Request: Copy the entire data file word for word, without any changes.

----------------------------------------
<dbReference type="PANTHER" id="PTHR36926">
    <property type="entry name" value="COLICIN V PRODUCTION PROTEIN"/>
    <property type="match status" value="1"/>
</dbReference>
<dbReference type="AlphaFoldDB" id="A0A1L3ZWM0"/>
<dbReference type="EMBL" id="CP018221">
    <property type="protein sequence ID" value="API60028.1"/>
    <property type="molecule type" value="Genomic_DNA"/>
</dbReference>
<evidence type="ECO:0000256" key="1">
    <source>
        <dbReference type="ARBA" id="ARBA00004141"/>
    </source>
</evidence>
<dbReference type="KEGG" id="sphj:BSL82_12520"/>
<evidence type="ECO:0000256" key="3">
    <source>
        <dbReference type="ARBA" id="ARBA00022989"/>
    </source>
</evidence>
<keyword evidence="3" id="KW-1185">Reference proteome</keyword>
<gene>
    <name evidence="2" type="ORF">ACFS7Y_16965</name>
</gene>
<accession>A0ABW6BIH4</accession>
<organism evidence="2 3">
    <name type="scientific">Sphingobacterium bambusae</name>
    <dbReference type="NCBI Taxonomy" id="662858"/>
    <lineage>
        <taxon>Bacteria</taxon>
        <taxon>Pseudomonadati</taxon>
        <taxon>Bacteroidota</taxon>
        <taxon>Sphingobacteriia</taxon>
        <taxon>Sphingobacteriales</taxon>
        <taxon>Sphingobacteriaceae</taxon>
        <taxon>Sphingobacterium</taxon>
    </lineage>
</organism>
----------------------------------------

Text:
<dbReference type="PANTHER" id="PTHR36926">
    <property type="entry name" value="COLICIN V PRODUCTION PROTEIN"/>
    <property type="match status" value="1"/>
</dbReference>
<dbReference type="AlphaFoldDB" id="A0A1L3ZWM0"/>
<dbReference type="EMBL" id="CP018221">
    <property type="protein sequence ID" value="API60028.1"/>
    <property type="molecule type" value="Genomic_DNA"/>
</dbReference>
<evidence type="ECO:0000256" key="1">
    <source>
        <dbReference type="ARBA" id="ARBA00004141"/>
    </source>
</evidence>
<dbReference type="KEGG" id="sphj:BSL82_12520"/>
<evidence type="ECO:0000256" key="3">
    <source>
        <dbReference type="ARBA" id="ARBA00022989"/>
    </source>
</evidence>
<keyword evidence="3" id="KW-1185">Reference proteome</keyword>
<gene>
    <name evidence="2" type="ORF">ACFS7Y_16965</name>
</gene>
<accession>A0ABW6BIH4</accession>
<organism evidence="2 3">
    <name type="scientific">Sphingobacterium bambusae</name>
    <dbReference type="NCBI Taxonomy" id="662858"/>
    <lineage>
        <taxon>Bacteria</taxon>
        <taxon>Pseudomonadati</taxon>
        <taxon>Bacteroidota</taxon>
        <taxon>Sphingobacteriia</taxon>
        <taxon>Sphingobacteriales</taxon>
        <taxon>Sphingobacteriaceae</taxon>
        <taxon>Sphingobacterium</taxon>
    </lineage>
</organism>